You know who was neither fat nor a crazy bitch? Lennay Kekua. This story has been everywhere; examined from countless angles. Jezebel and Feministing both did a great job pointing out the hypocrisy of the media being all over Manti Te’o’s imaginary girlfriend’s imaginary death, while largely ignoring the very real suicide of a very real woman who was raped by a Notre Dame football player. Still, for all the coverage this scandal has generated, I haven’t seen any discussion of how sexist the whole construct of Lennay Kekua was in the first place.

The media bought this story unquestioningly – Lennay was held up as Manti Te’o’s inspiration, her death as a heartwarming reminder of the power of love. Lennay Kekua was beautiful. She was devoted. She was so in love with Manti that she didn’t need his comfort, his company, or his time – no, as she lay dying of cancer, all she wanted was for Manti to win football games. Apparently, no one found it odd that he was the love of her life, but she never asked him to be at her side.


Photographs of women are so much less demanding than the real thing…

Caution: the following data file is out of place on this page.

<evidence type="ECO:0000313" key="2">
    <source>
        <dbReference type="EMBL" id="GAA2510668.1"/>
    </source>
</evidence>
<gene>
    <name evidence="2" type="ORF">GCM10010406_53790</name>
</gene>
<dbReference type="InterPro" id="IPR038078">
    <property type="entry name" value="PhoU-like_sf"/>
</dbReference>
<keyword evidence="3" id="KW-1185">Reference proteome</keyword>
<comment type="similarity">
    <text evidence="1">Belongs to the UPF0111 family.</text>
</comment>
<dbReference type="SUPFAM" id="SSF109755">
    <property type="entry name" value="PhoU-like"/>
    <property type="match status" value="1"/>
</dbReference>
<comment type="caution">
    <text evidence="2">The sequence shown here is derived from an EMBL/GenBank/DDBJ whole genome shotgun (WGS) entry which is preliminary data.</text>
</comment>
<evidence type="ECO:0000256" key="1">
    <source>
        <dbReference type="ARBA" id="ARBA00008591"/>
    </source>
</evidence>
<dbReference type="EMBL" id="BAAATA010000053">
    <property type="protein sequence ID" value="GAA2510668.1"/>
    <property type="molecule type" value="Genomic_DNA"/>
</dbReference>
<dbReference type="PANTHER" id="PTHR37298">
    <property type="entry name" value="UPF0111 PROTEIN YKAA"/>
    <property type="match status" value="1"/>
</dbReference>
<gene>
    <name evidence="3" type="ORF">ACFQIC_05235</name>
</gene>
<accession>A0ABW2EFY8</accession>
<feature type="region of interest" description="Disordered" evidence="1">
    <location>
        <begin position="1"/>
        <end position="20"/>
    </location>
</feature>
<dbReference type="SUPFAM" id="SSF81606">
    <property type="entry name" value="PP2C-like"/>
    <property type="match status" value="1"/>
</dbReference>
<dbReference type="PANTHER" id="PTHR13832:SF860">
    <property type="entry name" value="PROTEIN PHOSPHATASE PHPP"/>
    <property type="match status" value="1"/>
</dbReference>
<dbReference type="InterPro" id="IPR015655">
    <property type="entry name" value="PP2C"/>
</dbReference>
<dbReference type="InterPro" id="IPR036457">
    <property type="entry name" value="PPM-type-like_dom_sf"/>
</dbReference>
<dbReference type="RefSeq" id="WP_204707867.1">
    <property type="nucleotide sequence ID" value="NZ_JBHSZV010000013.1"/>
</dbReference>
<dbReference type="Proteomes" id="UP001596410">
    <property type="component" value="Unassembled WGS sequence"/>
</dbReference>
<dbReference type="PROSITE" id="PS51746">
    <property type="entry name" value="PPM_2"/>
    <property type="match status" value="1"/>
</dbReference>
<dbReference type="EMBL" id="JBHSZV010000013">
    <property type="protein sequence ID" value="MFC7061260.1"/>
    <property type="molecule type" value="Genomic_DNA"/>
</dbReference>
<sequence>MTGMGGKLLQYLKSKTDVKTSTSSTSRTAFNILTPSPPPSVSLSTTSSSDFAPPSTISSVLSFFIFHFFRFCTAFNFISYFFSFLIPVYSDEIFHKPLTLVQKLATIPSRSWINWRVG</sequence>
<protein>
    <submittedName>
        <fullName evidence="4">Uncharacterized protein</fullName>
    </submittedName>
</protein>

Fake Lennay fake died in September – months after the fake car wreck which led to the fake discovery of her fake cancer. Their inspirational love and her tragic death were the subject of countless news stories: on ESPN’s College GameDay, Fox Sports, and CBS, in Sports Illustrated and the New York Times, the Associated Press and Los Angeles Times… and yet the truth only came out last week, ten days after Manti’s football season ended. Te’o’s knowledge about the details of his girlfriend’s life was often murky, including her majors in school, occupation and extent of her injuries after an alleged April 28 car accident with a drunk driver.” Why didn’t that set off alarm bells with reporters? All this media around him, all these outlets repeating this heart-warming story, but even while she was “alive” no one needed to talk to her – and after her tragic (fake) death, it seems no news outlet  tried to get a fuller picture of this woman.

After all, who cared what she did for a living, or majored in in school? That was all beside the point. Lennay Kekua had been the perfect girlfriend: a beautiful empty vessel whose only concern was that her boyfriend succeed. She was as undemanding in death as she was in life, telling Manti to skip her funeral so that he wouldn’t miss any football games. She didn’t have messy emotional needs, or thorny contradictory ideas, or passionate competing dreams of her own… because Lennay Kekua didn’t exist. Conveniently, not existing made her the feminine ideal. After all, imaginary girlfriends are never fat, crazy bitches.